Akravidae
Bothriuridae
Buthidae
Caraboctonidae
Chactidae
Chaerilidae
Euscorpiidae
Hemiscorpiidae
Heteroscorpionidae
Hormuridae
Iuridae
Pseudo-
chactidae
Scorpionidae
Superstitioniidae
Troglotayosicidae
Typhlochactidae
Vaejovidae
About the family
systematics

Centruroides vittatus
(Say, 1821)

 
 

Common names:
This scorpion is known as the Striped Bark Scorpion. The species name means "striped".

Distribution:
North America (Mexico, USA (Arkansas, Colorado, Illinois, Louisiana, Missouri, Nebraska, New Mexico, Oklahoma, Texas)). This is the most common scorpion in the USA.

Habitat:
In natural habitats, this species is found in areas with a lot of cracks and crevices (rocky areas, forests and quite often in human buildings), where it will hide. This is a higly adaptive species, which tolerates different climatic conditions. C. vittatus is an active forager that does not burrow. It is distinctly associated with dead vegetation, fallen logs and human dwellings. It is common for this species to climb trees and walls, and many times it has been found in the attics of homes. During periods of hot weather, scorpions may move into living areas to escape the high temperatures in attics. This species has a high density in some areas. C. vittatus has to endure low tempertaures in some areas. A study has shown that it survives sub-zero temperatures by tolerating limited freezing of body tissue.

Venom:
This scorpion can inflict very a painful sting, but it is not considered as potent as some of its relatives. It probably has a minor medical significance for healthy humans.

Selected literature:
Brown, C. A. and Formanowicz, D. R. Jr. (1995) Variation in reproductive investment among and within populations of the scorpion Centruroides vittatus. Oecologia, vol.103(2), p. 140-147.
Shelley, R. M. & W. D. Sissom (1995). Distributions of the scorpions Centruroides vittatus (Say) and Centruroides hentzi (Banks) in the United States and Mexico (Scorpiones, Buthidae). Journal of Arachnology, vol. 23, pp.100-110.
Sissom, W. D. and R. M. Shelley (1995). Report on a rare developmental anomaly in the scorpion, Centruroides vittatus (Buthidae). J. Arachnol., vol. 23, pp. 199-201
Shelley, R.M. 1994. Introductions of the scorpions Centruroides vittatus (Say) and C. hentzi (Banks) into North Carolina, with records of the indigenous scorpion, Vaejovis carolinianus (Beauvois) (Scorpionida: Buthidae, Vaejovidae). Brimleyana vol. 21, pp. 45-55.
Formanowicz, D. R., Jr., & Shaffer, L. R. (1993). Reproductive investment in the scorpion Centruroides vittatus. Oecologia, vol. 94, pp. 368-372.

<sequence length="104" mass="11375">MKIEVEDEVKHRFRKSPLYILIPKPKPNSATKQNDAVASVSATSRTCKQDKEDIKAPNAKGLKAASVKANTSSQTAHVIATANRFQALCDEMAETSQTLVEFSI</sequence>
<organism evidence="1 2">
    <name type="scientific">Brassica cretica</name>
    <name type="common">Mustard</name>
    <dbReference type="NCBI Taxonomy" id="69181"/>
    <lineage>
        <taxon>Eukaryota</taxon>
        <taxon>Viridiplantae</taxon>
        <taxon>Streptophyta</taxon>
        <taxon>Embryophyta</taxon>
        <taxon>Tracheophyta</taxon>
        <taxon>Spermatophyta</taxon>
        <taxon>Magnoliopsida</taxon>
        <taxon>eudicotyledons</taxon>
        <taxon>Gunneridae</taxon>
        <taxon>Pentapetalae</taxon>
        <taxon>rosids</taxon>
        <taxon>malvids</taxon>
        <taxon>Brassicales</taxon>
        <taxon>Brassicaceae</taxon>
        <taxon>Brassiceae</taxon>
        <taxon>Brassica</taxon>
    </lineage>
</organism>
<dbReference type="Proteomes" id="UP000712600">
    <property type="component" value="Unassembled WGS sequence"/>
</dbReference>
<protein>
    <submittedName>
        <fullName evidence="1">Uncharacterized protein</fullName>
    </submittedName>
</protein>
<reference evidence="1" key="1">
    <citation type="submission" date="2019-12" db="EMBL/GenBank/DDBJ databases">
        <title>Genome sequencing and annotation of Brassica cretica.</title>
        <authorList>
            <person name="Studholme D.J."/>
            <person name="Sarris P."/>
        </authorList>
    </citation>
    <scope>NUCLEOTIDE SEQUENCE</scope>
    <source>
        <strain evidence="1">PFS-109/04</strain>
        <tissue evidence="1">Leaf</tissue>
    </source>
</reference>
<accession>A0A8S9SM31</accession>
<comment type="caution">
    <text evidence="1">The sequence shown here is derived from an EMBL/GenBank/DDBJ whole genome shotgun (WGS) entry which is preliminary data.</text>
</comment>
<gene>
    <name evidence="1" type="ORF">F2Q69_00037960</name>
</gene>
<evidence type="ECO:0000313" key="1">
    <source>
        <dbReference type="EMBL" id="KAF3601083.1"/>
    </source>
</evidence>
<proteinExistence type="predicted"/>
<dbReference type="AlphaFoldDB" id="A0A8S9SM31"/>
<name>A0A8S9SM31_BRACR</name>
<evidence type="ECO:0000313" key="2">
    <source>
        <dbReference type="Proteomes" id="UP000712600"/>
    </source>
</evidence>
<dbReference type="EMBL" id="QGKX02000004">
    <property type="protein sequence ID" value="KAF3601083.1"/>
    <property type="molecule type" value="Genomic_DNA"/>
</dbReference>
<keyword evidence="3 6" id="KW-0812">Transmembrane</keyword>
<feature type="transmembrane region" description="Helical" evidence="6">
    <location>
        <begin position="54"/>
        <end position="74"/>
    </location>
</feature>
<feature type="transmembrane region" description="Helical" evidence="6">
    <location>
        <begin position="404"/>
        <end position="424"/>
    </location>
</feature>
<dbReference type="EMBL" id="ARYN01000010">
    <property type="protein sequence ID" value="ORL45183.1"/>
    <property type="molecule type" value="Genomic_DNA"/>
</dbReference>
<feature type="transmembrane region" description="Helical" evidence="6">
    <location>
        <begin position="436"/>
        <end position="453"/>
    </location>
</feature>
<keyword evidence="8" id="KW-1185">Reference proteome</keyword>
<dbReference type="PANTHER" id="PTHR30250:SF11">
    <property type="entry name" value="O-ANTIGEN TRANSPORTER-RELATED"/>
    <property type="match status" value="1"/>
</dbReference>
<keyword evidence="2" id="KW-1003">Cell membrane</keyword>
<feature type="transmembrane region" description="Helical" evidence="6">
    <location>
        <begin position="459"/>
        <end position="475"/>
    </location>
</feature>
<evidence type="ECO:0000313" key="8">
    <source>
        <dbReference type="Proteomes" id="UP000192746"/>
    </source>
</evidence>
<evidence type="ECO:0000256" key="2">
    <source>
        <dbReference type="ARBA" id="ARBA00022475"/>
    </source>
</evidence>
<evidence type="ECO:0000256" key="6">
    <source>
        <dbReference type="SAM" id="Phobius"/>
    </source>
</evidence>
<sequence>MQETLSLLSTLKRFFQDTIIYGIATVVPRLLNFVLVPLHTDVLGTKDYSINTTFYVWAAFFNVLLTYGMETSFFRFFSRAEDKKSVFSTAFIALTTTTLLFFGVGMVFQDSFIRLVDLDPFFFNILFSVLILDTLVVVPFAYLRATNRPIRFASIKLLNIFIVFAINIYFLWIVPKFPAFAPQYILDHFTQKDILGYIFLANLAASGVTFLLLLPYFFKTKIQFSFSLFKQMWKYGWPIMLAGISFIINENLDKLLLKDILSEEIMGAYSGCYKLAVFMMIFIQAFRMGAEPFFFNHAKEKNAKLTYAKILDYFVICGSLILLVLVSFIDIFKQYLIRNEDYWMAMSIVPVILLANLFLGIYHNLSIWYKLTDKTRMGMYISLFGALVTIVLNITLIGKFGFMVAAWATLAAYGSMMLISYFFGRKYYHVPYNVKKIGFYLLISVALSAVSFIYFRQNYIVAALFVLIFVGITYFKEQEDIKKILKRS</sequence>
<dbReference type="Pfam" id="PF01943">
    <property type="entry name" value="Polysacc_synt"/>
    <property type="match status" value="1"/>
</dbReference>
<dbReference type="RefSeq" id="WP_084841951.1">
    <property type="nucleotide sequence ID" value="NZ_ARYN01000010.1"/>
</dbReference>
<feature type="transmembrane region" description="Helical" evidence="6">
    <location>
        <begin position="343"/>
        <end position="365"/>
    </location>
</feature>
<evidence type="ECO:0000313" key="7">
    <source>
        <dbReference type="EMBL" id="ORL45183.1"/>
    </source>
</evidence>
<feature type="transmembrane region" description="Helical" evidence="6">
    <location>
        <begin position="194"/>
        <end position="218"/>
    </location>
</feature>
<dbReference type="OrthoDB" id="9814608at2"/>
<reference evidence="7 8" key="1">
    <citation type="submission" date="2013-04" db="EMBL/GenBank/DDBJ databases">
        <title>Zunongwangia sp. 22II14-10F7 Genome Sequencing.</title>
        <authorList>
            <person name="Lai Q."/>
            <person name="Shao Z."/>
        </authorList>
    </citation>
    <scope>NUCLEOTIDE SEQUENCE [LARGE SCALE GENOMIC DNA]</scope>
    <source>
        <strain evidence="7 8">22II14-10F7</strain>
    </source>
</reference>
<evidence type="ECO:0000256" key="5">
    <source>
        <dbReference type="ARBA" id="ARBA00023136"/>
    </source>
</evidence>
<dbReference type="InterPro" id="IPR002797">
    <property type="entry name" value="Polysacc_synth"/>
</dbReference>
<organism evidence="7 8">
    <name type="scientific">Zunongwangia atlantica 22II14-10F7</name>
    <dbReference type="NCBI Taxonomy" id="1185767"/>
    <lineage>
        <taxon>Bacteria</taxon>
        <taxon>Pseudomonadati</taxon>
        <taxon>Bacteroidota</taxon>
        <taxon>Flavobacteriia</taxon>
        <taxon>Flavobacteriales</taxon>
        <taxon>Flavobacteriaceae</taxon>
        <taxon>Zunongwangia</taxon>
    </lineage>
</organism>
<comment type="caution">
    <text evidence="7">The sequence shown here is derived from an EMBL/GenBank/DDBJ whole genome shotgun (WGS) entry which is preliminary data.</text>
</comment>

Whitemore, D. H. et al. (1985a). Scorpion Cold Hardiness. Physiological Zoology, vol. 58. pp. 526-537.
Whitemore, D. H. et al. (1985b). Freeze tolerance of the scorpion Centruroides vittatus. Cryo-Letters, vol. 6(6). pp. 402-405.

On the Internet:
Scott Stockwell on Centruroides vittatus (with picture of different color forms).
The Striped Scorpion by Michele Schlesinger
Tennessee Scorpion Information
Jason Schaefer on Centruroides vittatus.
A few pictures on the Internet.

General:
This species are known to have several color variations. The most common color variant of this species has the characteristic dark interocular triangle with posterior "shapes" on the carapace (Other Centruriodes from Mexico have stripes on the carapace, no triangle or "Shapes") and a pair of dark, longitudinal stripes on the mesosoma (see the photos above). The body color is usually yellowish brown. See Scott Stockwells web page for more information about the other color forms. Males have a longer cauda than females, and the shape of the telson differ between the sexes. A distinct, yet small subaculear tubercle is found on the telson. This species can reach up to 7 cm in lenght.

This species is found in some pet collections, both in US and Europe, and are known be be easy to keep in captivity. Captive breeding have been reported.

Littersize for this species is reported to be 13-47 (average 31).

No current reserach on the species is known.

Centruroides vittatus photos (left: male, right: female) by Jan Ove Rein (C)
Part of the information in this file was supplied by Kari McWest.

   

Jan Ove Rein (C) 2014